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International Journal of Antennas and Propagation
Volume 2015 (2015), Article ID 878614, 6 pages
http://dx.doi.org/10.1155/2015/878614
Research Article

Radio Capacity Estimation for Millimeter Wave 5G Cellular Networks Using Narrow Beamwidth Antennas at the Base Stations

1MRN Planning and Design Department, Mobily (Etihad Etisalat), P.O. Box 9979, Riyadh 11423, Saudi Arabia
2Department of Electrical Engineering, King Saud University, P.O. Box 800, Riyadh 11421, Saudi Arabia

Received 11 March 2015; Accepted 16 June 2015

Academic Editor: Atsushi Mase

Copyright © 2015 AlMuthanna Turki Nassar et al. This is an open access article distributed under the Creative Commons Attribution License, which permits unrestricted use, distribution, and reproduction in any medium, provided the original work is properly cited.

Abstract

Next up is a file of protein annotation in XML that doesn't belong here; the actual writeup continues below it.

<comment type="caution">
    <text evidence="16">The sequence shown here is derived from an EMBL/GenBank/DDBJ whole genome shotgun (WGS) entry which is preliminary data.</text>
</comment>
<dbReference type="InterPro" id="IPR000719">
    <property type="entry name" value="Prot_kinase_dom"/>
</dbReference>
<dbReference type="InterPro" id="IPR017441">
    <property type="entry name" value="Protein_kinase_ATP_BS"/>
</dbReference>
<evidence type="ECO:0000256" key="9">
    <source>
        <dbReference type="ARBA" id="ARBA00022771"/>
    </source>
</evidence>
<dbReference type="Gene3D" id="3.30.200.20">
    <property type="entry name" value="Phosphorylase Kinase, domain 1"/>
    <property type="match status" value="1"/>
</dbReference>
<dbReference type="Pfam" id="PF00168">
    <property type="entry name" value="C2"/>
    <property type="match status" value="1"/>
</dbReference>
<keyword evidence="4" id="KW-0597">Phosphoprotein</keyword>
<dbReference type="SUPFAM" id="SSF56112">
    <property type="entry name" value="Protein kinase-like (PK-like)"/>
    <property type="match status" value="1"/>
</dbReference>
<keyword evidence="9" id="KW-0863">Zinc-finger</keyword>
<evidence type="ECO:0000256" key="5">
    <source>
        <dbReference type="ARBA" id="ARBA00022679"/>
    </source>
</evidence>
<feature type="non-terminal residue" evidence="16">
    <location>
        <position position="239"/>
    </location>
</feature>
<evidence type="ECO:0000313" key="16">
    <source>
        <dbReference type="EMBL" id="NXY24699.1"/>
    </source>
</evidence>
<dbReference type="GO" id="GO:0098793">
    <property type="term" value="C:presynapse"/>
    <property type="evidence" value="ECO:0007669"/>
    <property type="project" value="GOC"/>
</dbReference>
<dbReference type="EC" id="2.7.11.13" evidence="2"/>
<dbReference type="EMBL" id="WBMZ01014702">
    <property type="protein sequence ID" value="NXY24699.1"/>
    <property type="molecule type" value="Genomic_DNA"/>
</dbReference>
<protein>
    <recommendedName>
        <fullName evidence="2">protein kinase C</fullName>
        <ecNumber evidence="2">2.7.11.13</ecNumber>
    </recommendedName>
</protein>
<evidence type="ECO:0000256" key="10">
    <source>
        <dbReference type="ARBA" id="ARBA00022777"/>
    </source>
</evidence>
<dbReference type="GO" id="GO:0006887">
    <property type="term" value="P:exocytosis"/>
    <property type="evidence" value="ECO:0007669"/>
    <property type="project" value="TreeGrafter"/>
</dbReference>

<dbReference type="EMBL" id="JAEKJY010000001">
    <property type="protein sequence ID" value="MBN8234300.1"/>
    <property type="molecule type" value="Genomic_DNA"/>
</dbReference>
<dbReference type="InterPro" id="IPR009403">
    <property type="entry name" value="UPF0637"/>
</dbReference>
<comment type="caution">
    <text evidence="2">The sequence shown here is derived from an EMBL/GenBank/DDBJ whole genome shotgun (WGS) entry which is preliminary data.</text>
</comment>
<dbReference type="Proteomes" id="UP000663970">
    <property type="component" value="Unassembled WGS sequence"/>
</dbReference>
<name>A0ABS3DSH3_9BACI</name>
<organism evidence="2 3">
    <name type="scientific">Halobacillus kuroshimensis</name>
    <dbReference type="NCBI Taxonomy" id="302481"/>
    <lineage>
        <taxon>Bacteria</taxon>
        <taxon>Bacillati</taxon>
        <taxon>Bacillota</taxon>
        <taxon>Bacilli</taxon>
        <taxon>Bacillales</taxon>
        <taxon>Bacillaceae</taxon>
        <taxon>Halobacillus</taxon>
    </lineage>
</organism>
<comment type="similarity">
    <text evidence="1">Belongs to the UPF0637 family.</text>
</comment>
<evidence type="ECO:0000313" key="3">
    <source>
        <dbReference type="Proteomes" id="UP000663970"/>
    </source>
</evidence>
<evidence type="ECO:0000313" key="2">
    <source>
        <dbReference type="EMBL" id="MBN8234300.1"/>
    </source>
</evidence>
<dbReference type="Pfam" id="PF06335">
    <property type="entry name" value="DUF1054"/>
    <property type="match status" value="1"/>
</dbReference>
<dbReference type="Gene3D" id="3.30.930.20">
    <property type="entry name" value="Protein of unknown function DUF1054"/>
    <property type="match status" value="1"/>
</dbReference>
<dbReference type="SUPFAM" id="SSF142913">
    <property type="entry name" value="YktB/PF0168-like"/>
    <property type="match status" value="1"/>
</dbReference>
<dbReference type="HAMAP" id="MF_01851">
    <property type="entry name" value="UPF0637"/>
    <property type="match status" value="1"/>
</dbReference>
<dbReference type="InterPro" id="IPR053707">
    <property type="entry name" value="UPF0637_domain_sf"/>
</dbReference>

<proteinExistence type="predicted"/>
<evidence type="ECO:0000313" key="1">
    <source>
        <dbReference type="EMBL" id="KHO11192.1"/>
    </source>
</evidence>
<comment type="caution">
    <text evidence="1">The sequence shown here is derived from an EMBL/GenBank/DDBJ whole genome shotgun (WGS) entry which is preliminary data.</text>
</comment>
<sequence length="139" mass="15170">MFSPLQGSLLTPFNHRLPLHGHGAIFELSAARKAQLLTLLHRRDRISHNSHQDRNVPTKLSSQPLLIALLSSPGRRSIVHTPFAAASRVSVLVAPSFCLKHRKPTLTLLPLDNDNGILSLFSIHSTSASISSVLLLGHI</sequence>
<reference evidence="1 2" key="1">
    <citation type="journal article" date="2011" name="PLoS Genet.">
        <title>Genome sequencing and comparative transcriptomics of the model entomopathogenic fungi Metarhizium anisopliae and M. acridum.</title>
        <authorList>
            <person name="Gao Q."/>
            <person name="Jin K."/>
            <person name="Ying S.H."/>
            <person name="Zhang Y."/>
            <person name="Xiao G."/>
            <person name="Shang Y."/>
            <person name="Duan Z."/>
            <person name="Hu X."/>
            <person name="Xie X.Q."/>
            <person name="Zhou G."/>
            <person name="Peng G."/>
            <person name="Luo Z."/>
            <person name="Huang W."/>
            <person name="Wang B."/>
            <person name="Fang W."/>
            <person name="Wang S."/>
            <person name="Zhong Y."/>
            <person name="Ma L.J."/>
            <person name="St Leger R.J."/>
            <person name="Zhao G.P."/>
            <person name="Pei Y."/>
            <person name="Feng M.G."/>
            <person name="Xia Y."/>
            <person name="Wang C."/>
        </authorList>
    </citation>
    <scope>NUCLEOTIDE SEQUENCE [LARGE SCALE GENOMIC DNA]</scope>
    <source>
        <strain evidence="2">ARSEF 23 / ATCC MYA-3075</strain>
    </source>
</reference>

This paper presents radio frequency (RF) capacity estimation for millimeter wave (mm-wave) based fifth-generation (5G) cellular networks using field-level simulations. It is shown that, by reducing antenna beamwidth from 65° to 30°, we can enhance the capacity of mm-wave cellular networks roughly by 3.0 times at a distance of 220 m from the base station (BS). This enhancement is far much higher than the corresponding enhancement of 1.2 times observed for 900 MHz and 2.6 GHz microwave networks at the same distance from the BS. Thus the use of narrow beamwidth transmitting antennas has more pronounced benefits in mm-wave networks. Deployment trials performed on an LTE TDD site operating on 2.6 GHz show that 6-sector site with 27° antenna beamwidth enhances the quality of service (QoS) roughly by 40% and more than doubles the overall BS throughput (while enhancing the per sector throughput 1.1 times on average) compared to a 3-sector site using 65° antenna beamwidth. This agrees well with our capacity simulations. Since mm-wave 5G networks will use arbitrary number of beams, with beamwidth much less than 30°, the capacity enhancement expected in 5G system when using narrow beamwidth antennas would be much more than three times observed in our simulations.